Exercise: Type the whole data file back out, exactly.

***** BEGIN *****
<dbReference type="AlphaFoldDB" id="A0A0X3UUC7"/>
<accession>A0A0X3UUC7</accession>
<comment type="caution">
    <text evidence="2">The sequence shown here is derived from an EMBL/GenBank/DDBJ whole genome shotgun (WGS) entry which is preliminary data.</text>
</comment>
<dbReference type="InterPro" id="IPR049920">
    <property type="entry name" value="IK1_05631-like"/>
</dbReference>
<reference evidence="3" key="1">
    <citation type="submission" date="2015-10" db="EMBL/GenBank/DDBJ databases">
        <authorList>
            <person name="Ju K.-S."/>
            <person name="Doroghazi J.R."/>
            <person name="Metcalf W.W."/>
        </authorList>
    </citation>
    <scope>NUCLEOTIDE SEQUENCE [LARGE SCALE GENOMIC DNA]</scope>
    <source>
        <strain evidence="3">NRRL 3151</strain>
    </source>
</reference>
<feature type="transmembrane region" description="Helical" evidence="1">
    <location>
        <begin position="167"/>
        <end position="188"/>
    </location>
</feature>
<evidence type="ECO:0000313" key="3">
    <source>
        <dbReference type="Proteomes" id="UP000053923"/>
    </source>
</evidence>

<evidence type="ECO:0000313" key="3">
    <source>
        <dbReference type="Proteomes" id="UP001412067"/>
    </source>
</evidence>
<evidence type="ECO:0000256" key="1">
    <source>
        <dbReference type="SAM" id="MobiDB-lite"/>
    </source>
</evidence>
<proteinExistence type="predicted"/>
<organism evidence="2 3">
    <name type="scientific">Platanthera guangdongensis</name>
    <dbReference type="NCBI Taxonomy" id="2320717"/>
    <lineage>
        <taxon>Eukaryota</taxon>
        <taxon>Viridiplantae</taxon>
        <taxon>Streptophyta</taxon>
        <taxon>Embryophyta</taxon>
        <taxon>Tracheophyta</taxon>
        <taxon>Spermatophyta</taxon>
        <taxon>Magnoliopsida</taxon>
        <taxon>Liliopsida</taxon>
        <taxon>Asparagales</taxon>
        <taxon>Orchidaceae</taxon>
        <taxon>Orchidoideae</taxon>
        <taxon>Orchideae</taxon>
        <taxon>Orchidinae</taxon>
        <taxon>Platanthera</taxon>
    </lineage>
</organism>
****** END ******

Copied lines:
<dbReference type="AlphaFoldDB" id="A0A0X3UUC7"/>
<accession>A0A0X3UUC7</accession>
<comment type="caution">
    <text evidence="2">The sequence shown here is derived from an EMBL/GenBank/DDBJ whole genome shotgun (WGS) entry which is preliminary data.</text>
</comment>
<dbReference type="InterPro" id="IPR049920">
    <property type="entry name" value="IK1_05631-like"/>
</dbReference>
<reference evidence="3" key="1">
    <citation type="submission" date="2015-10" db="EMBL/GenBank/DDBJ databases">
        <authorList>
            <person name="Ju K.-S."/>
            <person name="Doroghazi J.R."/>
            <person name="Metcalf W.W."/>
        </authorList>
    </citation>
    <scope>NUCLEOTIDE SEQUENCE [LARGE SCALE GENOMIC DNA]</scope>
    <source>
        <strain evidence="3">NRRL 3151</strain>
    </source>
</reference>
<feature type="transmembrane region" description="Helical" evidence="1">
    <location>
        <begin position="167"/>
        <end position="188"/>
    </location>
</feature>
<evidence type="ECO:0000313" key="3">
    <source>
        <dbReference type="Proteomes" id="UP000053923"/>
    </source>
</evidence>

<evidence type="ECO:0000313" key="3">
    <source>
        <dbReference type="Proteomes" id="UP001412067"/>
    </source>
</evidence>
<evidence type="ECO:0000256" key="1">
    <source>
        <dbReference type="SAM" id="MobiDB-lite"/>
    </source>
</evidence>
<proteinExistence type="predicted"/>
<organism evidence="2 3">
    <name type="scientific">Platanthera guangdongensis</name>
    <dbReference type="NCBI Taxonomy" id="2320717"/>
    <lineage>
        <taxon>Eukaryota</taxon>
        <taxon>Viridiplantae</taxon>
        <taxon>Streptophyta</taxon>
        <taxon>Embryophyta</taxon>
        <taxon>Tracheophyta</taxon>
        <taxon>Spermatophyta</taxon>
        <taxon>Magnoliopsida</taxon>
        <taxon>Liliopsida</taxon>
        <taxon>Asparagales</taxon>
        <taxon>Orchidaceae</taxon>
        <taxon>Orchidoideae</taxon>
        <taxon>Orchideae</taxon>
        <taxon>Orchidinae</taxon>
        <taxon>Platanthera</taxon>
    </lineage>
</organism>